So there's been in recent years, there has been huge advances in DNA sequencing and computers to sort of process all that data. And so this is just sort of a timeline to give you a sense of that, with new sequencing technologies. We've gotten more data and more cheaply. So when the first bacterial genome was sequenced in the early nineties, it took a huge amount of people, a lot of work, many years to do. And then when we first started doing metagenomics in natural samples, we were getting dozens of genomes a time, in the two thousands.
And recently now, due to new sequencing technologies, like this machine that's shown here, we can get thousands of genomes at a time, from an integration of samples. And this is really exciting just in my lifetime, in my scientific lifetime, there's been this huge change in things. And so my lab primarily works on samples that we collect from the deep sea. So I just want to show you, this is sampling that we did in 2018, using the Alvin submarine, the NSF, this was in the Gulf of California.
This is the same submarine that explored the Titanic, (background noise drowns out speaker) I show this because it gives you a sense of how much goes into sort of collecting these samples. It makes them really exciting to look at. So once you get down in the sub, and you sort of travel around a bit, you find these hydrothermal vents like this one here, and you can see there's this white hairy, and yellow hairy stuff, that's sort of growing all over the hydrothermal vent, this is all just thick microbial mats. I mean, you could see it with the naked eye.
So once it zooms in, you'll be able to see it better. So this is a really great place, I mean we're exploring entirely new microbial worlds to sort of understand the biodiversity there. So when we started doing this, with sort of metagenomics, this is what I like to refer to as sort of a Hubble moment where sort of the Hubble telescope went up to space and they collected these images and saw things that people hadn't seen before, essentially. That's essentially what we're doing, when we're sort of doing metagenomics on these really interesting environments the hydrothermal vents.
And what we did is we reconstructed a new tree of life using now not just an individual gene, but entire genomes, okay? And so here at the top you can see there's bacteria at the top and at the bottom there's eukaryotes (indistinct), and there's archaea over here. So the shape of the tree has really changed. Each one of the names on this tree is a phylum level. So very diverse, vastly different from each other. Anywhere there's a red dot on this tree, is a lineage that we have not grown in a laboratory.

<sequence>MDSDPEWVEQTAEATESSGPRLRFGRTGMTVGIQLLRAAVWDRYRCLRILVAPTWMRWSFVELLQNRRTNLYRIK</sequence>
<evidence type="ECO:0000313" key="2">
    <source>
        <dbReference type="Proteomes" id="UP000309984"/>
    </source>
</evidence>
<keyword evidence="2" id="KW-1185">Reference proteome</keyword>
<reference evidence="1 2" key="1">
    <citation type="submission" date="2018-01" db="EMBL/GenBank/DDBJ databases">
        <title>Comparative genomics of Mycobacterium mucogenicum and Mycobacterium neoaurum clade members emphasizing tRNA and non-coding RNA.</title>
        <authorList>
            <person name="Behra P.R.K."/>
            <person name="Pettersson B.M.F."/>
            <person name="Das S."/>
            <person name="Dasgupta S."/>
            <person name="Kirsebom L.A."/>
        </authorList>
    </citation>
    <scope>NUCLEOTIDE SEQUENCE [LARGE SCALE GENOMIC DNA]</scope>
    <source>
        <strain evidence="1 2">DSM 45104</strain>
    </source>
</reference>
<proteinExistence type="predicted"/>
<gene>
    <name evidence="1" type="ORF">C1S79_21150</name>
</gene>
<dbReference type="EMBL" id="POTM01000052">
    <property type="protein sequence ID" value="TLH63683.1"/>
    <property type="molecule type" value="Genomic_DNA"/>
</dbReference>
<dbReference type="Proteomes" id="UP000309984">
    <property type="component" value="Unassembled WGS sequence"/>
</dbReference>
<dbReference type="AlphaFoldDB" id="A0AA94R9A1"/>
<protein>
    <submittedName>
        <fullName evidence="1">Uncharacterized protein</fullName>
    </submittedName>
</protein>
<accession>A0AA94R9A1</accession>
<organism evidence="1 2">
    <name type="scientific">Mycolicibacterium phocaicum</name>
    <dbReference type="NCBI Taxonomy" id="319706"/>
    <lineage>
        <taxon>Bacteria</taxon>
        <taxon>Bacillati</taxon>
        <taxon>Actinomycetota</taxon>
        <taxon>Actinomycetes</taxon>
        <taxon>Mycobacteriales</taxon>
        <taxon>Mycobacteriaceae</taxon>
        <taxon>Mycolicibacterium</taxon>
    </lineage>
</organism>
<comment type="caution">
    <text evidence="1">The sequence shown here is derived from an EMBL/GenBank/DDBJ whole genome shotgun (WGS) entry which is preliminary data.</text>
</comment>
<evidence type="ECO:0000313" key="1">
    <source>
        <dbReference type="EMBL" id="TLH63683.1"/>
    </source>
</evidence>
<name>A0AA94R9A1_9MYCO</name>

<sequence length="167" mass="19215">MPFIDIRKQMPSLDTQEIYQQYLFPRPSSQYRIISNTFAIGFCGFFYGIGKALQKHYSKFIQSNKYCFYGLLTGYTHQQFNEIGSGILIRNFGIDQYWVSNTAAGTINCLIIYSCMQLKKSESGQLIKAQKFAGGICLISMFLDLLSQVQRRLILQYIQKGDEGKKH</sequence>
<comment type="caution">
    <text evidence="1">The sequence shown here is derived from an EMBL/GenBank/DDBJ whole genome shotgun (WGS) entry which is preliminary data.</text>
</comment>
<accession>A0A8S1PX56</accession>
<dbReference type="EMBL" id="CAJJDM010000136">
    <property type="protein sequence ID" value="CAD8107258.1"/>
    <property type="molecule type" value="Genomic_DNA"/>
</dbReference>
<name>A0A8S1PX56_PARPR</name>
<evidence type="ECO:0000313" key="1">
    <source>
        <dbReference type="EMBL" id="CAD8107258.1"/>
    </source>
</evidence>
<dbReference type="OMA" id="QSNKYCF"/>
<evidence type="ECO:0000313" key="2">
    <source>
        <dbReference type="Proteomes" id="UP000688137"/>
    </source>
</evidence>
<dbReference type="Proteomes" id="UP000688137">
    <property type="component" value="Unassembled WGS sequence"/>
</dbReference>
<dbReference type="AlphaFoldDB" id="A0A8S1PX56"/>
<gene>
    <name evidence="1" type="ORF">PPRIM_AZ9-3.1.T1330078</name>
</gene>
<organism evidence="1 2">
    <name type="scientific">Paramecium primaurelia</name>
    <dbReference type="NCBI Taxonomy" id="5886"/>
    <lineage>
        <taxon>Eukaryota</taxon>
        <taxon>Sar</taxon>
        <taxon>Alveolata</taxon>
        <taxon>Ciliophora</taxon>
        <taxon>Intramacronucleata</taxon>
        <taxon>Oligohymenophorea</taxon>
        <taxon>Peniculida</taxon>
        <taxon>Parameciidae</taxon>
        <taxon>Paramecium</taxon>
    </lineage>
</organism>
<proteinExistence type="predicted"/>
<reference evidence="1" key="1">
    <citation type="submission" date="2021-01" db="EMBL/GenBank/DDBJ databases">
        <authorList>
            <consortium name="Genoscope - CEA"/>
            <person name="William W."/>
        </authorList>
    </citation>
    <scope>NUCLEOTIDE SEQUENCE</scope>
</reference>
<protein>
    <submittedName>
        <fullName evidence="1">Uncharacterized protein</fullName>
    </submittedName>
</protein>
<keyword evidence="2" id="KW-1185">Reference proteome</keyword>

So it's what we call uncultured. So you can see that there's, through this metagenomics, we've essentially doubled, tripled, the known diversity of life on the planet. And there's lots of great stories that I can tell you about throughout this tree. But one I'll focus on, that my lab is working on pretty intently, is looking at these organisms that we call Loki and Thor which you'll see down the bottom here. So there was this great quote from my colleague when this paper came out saying, "This is humbling, but holy cow, we know virtually nothing about the biology and most of the tree of life. And this is true, now we have genomes, but we don't really know a whole lot about the biology of these things.
So that's what we're sort of trying to understand. So some recent years ago, myself and my colleague, Thijs Ettema and several people in our labs, not just the two of us obviously, sort of set out to understand these groups that we call Loki and Thor. So the first group you'll see up on the right here is the hydrothermal vent, is called Loki's Castle.
The first group that was isolated from Loki's Castle, the genome was reconstructed from Loki's Castle, came from this site, so they called it Loki, so you'll see it down here in the tree, lokiarchaeum. And then we constructed genomes that were similar, so we called them Thor, we're continuing the Asgard analogy. Of course you could think about this as Marvel superheroes as my son would like to think, and there's, now we have Odin, and we have Heimdall.
What's really amazing is that when you put these in the tree of life, the eukaryotes branch from within these Asgards. You might say, well, what does that mean? What that means is that we, eukaryotes, plants, all eukaryotes animals, all evolved from these Asgards, right? So you can think of yourself as Asgardian, right? So that's my take home message today. This is really exciting because it's completely reshaped our understanding of the tree of life. And it has led to a lot of really interesting discoveries since this paper was published in 2017. So here's a different view of that essentially bacteria over here, archaea, and then us eukaryotes sort of evolving from the Asgards.
So that's all I have, this is my lab at Berkeley shown at the top here, and then my collaborators Thijs, and Jill Banfield and Andreas Teske. - Okay, thanks so much, Brett. That was really exciting, why Marine Microbiology has changed so much since I was a graduate student. That's just incredible. Now, let's see if we have some questions from the audience they've spend it home, I can see all kinds here. All right.
All right, Grace asks, when you reconstruct the DNA that you extract, are you looking more so at the proteins that the DNA creates and if not so what, if not so much what individual organisms are present, or are you able to group some DNA sequences together to determine that they are from the same organism. - Yeah, so we look at both at the DNA, and the proteins that's encoded in that DNA. And yeah, we sort of group. I think if I understand her question we do sort of group that DNA into larger pieces within a genome to understand what each of the individuals from the community has, yep. - All right, Lay asks, what kind of specialists beyond microbiologists do you collaborate with? So do you collaborate with others than microbiologists.